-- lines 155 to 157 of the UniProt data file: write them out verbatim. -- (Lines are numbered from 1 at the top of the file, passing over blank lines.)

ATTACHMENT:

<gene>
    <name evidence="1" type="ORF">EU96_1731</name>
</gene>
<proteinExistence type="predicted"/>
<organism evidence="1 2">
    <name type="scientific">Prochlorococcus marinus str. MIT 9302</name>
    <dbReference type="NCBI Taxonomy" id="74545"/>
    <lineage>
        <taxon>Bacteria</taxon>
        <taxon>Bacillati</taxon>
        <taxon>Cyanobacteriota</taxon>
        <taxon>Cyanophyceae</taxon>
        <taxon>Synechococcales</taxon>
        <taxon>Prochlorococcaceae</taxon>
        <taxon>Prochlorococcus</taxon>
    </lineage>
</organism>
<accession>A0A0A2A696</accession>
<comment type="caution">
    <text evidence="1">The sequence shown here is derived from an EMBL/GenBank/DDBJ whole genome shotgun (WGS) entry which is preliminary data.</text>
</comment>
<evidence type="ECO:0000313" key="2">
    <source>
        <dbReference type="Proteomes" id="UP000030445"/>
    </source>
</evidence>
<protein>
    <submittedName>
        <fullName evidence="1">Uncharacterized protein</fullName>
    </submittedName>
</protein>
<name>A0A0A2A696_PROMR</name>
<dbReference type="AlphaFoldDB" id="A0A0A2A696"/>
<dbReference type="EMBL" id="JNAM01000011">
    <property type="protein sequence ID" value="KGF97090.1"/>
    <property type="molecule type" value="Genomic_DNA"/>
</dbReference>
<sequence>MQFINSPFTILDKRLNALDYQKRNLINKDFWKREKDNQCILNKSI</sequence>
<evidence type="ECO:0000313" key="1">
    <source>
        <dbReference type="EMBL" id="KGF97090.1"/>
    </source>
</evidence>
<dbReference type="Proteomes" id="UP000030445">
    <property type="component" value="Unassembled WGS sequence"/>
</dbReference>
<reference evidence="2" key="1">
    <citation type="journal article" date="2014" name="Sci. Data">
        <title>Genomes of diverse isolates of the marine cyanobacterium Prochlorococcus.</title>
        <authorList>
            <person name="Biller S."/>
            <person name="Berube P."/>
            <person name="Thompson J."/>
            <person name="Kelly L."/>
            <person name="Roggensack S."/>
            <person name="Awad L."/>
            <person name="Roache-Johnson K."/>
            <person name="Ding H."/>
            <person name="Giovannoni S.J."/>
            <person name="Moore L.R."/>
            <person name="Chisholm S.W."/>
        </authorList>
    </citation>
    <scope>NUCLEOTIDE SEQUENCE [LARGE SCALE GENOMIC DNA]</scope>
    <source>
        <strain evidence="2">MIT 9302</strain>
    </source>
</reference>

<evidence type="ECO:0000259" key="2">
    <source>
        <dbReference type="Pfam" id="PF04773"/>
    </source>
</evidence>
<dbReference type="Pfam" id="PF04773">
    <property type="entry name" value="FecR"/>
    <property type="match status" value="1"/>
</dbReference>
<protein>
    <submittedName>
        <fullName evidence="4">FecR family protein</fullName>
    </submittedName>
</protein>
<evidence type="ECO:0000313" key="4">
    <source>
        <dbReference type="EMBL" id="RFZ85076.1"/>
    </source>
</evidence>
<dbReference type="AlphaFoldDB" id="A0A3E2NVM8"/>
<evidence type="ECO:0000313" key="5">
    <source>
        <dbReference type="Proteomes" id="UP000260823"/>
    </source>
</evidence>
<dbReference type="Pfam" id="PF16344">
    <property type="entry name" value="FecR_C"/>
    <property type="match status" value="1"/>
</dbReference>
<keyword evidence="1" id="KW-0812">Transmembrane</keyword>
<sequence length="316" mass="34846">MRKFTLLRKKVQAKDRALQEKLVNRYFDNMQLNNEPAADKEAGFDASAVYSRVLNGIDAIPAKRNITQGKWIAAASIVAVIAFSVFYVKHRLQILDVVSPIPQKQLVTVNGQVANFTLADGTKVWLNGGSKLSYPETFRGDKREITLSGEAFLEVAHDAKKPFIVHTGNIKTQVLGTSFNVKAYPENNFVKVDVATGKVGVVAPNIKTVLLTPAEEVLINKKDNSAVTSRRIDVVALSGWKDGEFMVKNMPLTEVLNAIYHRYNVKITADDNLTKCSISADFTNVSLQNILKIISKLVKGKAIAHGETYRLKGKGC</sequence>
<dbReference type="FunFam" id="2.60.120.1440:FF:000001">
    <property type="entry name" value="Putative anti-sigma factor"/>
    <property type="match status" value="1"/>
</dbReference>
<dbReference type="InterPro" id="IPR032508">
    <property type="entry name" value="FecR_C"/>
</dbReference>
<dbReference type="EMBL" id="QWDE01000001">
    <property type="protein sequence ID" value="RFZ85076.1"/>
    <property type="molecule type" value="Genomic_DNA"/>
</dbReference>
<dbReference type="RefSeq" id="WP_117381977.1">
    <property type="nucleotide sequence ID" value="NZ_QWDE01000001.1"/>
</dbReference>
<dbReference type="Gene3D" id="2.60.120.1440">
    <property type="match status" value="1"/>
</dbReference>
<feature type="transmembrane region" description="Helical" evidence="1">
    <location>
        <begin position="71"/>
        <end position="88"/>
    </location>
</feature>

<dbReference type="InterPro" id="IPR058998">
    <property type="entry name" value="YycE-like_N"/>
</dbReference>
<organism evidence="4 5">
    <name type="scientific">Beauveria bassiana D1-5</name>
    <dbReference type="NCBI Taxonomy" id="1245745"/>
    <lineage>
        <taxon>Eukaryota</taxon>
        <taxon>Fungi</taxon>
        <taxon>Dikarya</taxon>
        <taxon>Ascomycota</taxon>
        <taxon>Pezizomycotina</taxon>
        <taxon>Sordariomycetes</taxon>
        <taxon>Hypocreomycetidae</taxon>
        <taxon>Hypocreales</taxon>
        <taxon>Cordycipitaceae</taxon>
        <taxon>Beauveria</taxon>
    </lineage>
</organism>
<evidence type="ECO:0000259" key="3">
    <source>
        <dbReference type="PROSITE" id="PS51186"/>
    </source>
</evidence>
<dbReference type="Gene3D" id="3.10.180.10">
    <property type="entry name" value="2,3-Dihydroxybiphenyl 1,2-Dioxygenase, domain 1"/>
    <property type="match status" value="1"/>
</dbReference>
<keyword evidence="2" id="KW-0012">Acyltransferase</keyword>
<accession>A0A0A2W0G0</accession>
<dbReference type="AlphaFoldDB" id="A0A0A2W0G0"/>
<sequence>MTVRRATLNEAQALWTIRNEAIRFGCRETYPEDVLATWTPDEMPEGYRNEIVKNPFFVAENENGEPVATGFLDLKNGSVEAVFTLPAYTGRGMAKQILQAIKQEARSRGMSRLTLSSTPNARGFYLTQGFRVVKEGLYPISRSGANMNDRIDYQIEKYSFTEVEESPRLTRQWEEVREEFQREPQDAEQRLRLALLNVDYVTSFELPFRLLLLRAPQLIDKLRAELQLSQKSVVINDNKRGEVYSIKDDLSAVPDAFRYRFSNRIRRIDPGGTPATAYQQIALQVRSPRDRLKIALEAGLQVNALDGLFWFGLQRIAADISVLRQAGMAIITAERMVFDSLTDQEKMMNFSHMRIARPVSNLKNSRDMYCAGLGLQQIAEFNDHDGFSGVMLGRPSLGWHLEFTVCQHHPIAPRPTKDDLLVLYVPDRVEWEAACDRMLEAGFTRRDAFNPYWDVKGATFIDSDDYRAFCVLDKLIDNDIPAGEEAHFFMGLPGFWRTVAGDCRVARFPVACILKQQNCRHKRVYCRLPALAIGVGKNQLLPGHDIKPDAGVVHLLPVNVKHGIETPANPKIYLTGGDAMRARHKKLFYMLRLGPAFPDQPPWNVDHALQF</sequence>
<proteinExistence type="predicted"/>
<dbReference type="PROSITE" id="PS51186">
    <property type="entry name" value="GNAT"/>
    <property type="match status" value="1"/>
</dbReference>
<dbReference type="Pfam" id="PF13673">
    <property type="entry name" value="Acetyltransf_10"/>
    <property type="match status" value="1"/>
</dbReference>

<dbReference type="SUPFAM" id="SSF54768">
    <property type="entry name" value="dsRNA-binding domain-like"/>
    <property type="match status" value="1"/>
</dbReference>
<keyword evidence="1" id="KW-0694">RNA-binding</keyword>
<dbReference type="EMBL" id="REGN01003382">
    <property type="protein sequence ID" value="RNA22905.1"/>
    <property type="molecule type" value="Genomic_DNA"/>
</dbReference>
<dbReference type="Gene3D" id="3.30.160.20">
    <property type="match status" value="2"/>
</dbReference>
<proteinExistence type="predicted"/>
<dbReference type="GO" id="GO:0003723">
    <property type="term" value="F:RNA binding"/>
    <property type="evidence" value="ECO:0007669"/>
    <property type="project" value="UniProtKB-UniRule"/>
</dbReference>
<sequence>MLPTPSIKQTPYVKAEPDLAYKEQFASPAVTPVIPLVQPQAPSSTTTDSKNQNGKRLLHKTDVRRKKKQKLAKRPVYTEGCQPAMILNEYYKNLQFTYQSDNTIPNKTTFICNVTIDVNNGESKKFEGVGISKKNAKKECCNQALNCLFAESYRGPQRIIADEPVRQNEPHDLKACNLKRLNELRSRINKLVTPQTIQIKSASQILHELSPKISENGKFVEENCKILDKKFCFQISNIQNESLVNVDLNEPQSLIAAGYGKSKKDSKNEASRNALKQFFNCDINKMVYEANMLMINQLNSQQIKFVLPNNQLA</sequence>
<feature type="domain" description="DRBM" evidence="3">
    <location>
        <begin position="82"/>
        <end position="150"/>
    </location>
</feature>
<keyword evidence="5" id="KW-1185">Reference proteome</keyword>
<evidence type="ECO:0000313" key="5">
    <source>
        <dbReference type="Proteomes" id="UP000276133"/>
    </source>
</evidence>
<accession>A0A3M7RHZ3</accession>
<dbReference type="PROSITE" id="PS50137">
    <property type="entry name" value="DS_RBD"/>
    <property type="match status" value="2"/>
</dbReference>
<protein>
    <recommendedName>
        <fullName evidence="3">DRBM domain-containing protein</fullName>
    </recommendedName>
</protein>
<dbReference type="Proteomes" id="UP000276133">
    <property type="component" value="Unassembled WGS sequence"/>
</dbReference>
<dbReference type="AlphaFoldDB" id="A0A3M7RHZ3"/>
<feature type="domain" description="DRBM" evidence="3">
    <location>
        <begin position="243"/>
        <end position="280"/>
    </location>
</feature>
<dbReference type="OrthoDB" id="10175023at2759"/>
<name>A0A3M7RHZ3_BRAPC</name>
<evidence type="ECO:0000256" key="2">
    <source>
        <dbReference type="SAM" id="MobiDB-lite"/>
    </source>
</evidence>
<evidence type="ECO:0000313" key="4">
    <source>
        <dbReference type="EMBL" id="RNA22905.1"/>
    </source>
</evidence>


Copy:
<proteinExistence type="predicted"/>
<dbReference type="PROSITE" id="PS51186">
    <property type="entry name" value="GNAT"/>